|The new double-five-star destination|
If only I spoke Chinese in addition to Samoan, I'd move my family to ʻUpolu—the main island in what was once called Western Samoa—and become a tour guide for all the new Chinese tourists that are expected to descend upon the small island nation in the near future.
China has long had an influence on Samoa and its people. Many Samoans have Chinese ancestry through the immigrant laborers to Samoa many years ago. And no Samoan meal would be complete without some sapasui, the Samoan version of chop sui that often includes either canned corned beef (pisupo) or chopped turkey tail (muli pīpī), and which happens to be one of my wife's favorites.
A little known fact is that the land near Apia that the Mormon temple is built on, as well as the mission and other church offices, and the Church College of Western Samoa, once belonged to a Chinese man named Ah Mu. After he joined The Church of Jesus Christ of Latter-day Saints, Ah Mu sold the land to the Church for $1.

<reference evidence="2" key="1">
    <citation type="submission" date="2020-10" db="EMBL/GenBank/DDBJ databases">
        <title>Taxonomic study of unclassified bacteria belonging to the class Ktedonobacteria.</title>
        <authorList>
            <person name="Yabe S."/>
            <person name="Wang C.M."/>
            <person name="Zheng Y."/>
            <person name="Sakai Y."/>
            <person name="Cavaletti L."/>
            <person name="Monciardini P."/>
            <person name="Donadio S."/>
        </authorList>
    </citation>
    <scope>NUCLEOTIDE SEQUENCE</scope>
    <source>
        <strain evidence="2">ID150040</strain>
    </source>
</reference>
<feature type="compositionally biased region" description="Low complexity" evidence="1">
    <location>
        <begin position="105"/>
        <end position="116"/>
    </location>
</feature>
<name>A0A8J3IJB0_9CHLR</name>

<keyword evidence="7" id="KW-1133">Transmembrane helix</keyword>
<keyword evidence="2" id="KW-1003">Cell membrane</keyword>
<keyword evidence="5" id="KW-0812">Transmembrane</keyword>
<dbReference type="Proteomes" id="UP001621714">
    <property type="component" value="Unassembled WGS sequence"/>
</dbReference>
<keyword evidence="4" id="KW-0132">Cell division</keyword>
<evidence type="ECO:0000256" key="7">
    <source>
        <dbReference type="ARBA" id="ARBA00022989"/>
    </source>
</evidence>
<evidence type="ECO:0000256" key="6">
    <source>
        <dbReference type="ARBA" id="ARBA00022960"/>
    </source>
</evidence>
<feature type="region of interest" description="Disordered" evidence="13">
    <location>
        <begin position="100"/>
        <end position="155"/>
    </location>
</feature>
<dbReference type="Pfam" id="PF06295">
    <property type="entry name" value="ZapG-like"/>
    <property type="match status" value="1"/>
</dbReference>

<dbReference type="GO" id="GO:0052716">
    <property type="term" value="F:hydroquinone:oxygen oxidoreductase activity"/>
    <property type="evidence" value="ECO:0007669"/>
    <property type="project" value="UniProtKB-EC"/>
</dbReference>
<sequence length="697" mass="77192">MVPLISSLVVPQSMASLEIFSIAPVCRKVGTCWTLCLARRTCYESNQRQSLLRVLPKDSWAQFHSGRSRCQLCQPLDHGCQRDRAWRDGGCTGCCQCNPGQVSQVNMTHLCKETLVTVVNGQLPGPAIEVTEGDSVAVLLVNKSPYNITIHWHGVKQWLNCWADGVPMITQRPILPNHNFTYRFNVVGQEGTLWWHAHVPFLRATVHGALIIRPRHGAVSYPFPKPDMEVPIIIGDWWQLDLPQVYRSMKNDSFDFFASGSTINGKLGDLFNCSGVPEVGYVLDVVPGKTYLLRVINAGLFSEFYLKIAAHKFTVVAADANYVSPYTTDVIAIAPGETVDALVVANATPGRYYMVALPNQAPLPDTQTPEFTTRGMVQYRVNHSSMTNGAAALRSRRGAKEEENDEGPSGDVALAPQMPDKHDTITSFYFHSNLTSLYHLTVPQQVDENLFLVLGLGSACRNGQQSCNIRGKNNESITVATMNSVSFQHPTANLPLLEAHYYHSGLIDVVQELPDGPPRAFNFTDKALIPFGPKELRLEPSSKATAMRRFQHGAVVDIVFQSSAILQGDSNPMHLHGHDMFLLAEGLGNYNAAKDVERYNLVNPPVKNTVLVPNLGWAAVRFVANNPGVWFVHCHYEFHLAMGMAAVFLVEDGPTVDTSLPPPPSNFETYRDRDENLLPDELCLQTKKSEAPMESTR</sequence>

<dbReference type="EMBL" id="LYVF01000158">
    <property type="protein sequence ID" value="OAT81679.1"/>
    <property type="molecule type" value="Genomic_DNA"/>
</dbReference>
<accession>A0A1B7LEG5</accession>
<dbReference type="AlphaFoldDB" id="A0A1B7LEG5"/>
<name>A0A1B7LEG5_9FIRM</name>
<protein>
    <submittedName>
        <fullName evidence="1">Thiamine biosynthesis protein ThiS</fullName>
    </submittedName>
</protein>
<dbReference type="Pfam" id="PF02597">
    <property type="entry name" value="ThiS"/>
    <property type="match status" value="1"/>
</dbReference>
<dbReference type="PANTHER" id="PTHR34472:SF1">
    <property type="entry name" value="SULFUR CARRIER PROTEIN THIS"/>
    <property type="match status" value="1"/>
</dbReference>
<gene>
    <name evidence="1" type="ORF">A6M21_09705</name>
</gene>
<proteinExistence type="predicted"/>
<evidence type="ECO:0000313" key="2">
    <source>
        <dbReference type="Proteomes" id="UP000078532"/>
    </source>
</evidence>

In the recent past, however, China has pumped a lot of money into the Samoan infrastructure, such that at least Samoa's prime minister favors his nation's relationship with China over the same with the United States, New Zealand, or Australia.